Tuesday, September 20, 2011

Fixing the Fix It Minset - How to Stop Fixing Other People in 6 Easy Steps!

Don't get me wrong, I love fixing things, helping others, but one of the things I have learned is that becoming a "fixer" has its price. It takes away time from my goals, my needs, even my down time. But the real question? How to stop? Well, here are some tried and true tips to help you the fixin' mindset once and for all.

1. Light Bulb – Use that noggin to KNOW that you need to stop. Too much helping others leaves us with nothing left. So, to begin, you gotta buy the premise that less fixing is a good idea. Plain and simple.

2. Understand biology – As humans, our limbic system, which controls emotion, kicks in first, before that good old logic and reasoning. So, we feel first and that is uncomfortable, but if we simply wait, our logical side can get to have a voice too.

3. What’s my Achilles Heel? – Ask yourself WHY you have a need to fix things. Granted, this is a big “woman’s issue,” but plenty of men do it as well. Understanding how you are wired will help. For instance, do you hate when things are out of control, does the discomfort of others get your goat, or do you have an overwhelming desire to be liked? Figure it out and it won’t have power over you. You will be able to wrestle with those emotions a little bit better if you know where they are coming from.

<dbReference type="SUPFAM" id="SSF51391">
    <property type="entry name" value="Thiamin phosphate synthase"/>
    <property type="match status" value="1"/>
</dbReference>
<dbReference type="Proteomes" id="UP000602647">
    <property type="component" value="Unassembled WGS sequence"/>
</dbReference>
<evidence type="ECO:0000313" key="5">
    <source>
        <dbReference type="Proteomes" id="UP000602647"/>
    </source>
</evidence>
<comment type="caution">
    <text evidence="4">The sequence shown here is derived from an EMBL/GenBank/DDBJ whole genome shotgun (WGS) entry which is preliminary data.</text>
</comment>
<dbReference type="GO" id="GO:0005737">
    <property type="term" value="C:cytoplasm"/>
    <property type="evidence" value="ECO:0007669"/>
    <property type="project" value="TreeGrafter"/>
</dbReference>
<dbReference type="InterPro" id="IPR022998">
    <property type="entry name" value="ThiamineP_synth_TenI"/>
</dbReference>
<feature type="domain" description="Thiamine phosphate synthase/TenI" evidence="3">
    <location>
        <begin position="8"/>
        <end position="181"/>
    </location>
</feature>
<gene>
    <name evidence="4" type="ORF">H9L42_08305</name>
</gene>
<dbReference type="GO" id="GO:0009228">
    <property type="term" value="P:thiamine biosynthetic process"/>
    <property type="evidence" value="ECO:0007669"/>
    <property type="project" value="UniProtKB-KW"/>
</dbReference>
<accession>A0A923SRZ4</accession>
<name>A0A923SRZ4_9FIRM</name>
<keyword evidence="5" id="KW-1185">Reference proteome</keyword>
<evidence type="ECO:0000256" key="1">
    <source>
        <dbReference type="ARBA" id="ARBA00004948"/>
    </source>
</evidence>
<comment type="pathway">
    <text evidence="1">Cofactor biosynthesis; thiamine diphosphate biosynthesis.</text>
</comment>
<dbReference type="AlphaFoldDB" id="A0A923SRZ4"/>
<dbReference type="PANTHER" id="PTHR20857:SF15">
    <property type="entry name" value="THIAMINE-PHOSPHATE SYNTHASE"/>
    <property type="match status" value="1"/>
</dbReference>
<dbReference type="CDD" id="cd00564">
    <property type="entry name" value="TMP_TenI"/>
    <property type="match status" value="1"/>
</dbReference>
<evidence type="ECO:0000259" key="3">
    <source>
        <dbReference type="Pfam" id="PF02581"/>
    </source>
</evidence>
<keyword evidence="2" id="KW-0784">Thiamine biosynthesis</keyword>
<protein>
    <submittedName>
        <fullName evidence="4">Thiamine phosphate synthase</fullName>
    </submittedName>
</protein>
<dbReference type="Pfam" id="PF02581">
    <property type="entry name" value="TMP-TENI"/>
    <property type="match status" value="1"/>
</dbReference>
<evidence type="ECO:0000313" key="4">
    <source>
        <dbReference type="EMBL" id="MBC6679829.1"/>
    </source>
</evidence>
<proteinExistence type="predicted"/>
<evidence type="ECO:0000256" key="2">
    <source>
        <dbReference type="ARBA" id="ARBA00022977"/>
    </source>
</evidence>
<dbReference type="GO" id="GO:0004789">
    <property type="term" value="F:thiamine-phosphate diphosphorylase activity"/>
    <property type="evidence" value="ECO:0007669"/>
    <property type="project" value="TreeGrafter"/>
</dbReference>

4. Lock it up and throw away the key – I try and practice the fine art of keeping my big mouth shut. It takes a lot of work. Shutting up ain’t easy. But everything gets easier with practice and living through the emotional discomfort quietly is one way to back away from fixing.

5. Buy Time – If you do get into a situation where you are about to go into “fix it” mode, just work on buying yourself time. This simple line will do. “I will get back to you on that.” Don’t commit until you can decide if helping is a good idea or just an attempt to take over, be controlling, please everyone, take away their pain, etc.

6. Accept the discomfort – New things are uncomfortable. Saying no, staying silent, even enjoying the extra time that not being a “fix it” person will bring might feel uncomfortable. It takes time and practice.

Try any of these and you will be on your way to saying good bye to being a fixer.

Check out WHY you want to stop fixing here.

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